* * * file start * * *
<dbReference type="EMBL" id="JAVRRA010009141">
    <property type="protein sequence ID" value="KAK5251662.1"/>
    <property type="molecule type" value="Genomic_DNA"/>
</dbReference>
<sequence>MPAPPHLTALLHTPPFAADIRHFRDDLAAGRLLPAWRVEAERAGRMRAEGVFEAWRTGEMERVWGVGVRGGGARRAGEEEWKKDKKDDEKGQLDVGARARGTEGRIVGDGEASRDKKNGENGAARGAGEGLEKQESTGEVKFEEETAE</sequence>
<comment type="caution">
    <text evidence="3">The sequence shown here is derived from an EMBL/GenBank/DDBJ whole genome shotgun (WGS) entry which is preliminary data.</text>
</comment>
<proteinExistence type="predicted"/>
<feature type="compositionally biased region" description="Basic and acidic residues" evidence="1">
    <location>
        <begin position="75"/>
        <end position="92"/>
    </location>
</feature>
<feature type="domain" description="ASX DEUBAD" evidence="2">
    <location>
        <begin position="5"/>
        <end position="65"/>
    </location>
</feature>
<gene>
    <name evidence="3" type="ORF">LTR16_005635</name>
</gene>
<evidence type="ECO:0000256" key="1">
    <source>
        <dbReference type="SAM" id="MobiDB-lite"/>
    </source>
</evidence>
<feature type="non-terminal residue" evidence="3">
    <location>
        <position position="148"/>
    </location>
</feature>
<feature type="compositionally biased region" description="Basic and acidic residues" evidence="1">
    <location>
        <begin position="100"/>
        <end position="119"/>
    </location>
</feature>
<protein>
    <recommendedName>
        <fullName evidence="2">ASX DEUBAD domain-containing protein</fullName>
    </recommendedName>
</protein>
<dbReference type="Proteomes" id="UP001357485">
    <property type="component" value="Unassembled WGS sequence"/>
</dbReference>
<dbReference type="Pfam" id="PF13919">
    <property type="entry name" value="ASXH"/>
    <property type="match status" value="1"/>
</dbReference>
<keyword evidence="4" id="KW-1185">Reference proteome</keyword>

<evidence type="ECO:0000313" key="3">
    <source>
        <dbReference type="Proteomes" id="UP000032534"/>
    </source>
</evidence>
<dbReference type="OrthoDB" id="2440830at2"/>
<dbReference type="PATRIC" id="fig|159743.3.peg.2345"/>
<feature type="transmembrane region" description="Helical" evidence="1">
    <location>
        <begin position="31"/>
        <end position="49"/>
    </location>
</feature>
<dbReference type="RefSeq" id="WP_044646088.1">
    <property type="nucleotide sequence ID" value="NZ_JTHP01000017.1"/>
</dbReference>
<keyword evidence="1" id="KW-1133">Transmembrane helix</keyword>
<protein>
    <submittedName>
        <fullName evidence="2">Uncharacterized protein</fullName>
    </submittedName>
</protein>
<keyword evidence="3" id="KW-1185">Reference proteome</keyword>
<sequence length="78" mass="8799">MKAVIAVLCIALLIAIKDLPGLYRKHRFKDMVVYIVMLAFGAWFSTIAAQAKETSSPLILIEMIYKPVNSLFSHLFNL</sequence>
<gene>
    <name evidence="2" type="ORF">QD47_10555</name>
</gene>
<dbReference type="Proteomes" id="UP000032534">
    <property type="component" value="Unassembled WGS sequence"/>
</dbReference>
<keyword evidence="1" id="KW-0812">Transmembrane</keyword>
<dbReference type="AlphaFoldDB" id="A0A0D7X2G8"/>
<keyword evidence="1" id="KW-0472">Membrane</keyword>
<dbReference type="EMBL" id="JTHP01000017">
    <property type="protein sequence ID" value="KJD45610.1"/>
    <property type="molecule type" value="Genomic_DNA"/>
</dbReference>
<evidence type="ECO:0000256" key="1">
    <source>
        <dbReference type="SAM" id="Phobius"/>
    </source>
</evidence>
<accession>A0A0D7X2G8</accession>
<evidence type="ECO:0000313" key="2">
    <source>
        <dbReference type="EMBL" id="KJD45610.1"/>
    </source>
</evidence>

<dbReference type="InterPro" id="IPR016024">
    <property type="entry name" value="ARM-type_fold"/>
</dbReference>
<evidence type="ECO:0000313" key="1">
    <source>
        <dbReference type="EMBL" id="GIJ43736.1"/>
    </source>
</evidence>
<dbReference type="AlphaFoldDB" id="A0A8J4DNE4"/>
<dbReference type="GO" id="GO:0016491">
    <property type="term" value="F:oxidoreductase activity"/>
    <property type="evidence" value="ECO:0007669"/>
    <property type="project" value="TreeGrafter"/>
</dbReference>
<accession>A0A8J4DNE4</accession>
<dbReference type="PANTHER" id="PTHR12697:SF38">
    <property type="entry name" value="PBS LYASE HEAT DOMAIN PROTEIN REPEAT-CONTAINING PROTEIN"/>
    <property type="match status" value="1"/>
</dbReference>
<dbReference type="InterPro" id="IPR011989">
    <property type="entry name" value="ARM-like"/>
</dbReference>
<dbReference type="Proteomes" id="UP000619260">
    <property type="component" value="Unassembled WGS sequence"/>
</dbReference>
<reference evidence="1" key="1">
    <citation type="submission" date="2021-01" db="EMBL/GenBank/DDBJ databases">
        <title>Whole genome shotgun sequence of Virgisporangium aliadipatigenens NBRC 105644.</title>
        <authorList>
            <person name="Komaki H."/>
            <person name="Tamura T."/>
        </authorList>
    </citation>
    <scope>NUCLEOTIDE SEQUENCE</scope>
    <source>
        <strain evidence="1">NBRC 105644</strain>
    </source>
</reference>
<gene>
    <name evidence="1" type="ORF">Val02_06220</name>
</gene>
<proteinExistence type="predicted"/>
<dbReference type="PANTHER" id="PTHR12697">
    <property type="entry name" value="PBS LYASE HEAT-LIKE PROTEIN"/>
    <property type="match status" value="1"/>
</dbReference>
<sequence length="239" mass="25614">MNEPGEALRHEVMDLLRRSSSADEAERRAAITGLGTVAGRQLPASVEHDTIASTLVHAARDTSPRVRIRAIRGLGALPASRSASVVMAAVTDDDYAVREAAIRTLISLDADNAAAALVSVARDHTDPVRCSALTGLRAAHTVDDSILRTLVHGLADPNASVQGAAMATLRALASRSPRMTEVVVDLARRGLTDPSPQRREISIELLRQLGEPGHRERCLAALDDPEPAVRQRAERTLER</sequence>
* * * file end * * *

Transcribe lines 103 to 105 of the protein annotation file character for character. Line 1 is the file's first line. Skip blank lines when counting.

    <property type="entry name" value="ARM-type_fold"/>
</dbReference>
<evidence type="ECO:0000313" key="1">